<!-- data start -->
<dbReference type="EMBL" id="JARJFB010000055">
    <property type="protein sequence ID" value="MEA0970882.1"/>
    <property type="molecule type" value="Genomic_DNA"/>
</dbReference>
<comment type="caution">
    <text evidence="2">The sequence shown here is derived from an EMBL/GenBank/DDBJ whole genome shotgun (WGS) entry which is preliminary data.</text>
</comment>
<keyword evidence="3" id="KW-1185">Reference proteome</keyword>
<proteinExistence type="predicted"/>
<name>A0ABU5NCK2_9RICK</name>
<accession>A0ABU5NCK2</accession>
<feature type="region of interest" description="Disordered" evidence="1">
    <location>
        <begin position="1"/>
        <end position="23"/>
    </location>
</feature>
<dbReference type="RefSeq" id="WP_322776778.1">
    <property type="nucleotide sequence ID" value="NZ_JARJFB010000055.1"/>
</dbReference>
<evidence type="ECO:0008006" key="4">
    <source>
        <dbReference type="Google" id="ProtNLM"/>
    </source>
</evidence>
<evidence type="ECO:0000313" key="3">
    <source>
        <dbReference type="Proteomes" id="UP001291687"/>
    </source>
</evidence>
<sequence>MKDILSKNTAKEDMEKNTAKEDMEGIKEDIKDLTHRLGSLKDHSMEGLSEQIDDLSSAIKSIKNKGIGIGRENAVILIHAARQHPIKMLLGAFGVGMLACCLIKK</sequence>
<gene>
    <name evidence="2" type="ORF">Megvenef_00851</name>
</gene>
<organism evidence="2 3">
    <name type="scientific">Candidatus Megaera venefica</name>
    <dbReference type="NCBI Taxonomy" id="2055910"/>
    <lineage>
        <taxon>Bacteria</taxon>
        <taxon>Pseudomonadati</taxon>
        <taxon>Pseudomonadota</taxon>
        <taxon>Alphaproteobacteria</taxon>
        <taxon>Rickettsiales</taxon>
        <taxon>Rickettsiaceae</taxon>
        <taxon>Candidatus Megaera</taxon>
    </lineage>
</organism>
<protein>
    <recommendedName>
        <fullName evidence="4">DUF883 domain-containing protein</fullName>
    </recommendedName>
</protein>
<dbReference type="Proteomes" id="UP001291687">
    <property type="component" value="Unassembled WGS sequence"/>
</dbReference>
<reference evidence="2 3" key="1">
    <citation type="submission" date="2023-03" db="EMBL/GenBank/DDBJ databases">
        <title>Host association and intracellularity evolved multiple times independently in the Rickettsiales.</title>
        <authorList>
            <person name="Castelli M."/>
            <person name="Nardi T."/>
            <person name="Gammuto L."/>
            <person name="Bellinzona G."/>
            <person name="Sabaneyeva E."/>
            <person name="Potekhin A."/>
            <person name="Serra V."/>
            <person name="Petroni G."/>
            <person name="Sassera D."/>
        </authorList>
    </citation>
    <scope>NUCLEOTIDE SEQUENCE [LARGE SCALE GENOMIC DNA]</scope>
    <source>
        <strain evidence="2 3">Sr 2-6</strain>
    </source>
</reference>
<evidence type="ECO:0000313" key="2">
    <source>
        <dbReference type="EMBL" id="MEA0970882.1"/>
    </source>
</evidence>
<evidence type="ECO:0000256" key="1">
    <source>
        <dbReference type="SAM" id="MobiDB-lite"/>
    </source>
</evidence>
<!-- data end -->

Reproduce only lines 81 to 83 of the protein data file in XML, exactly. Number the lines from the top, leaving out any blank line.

<evidence type="ECO:0000256" key="1">
    <source>
        <dbReference type="SAM" id="MobiDB-lite"/>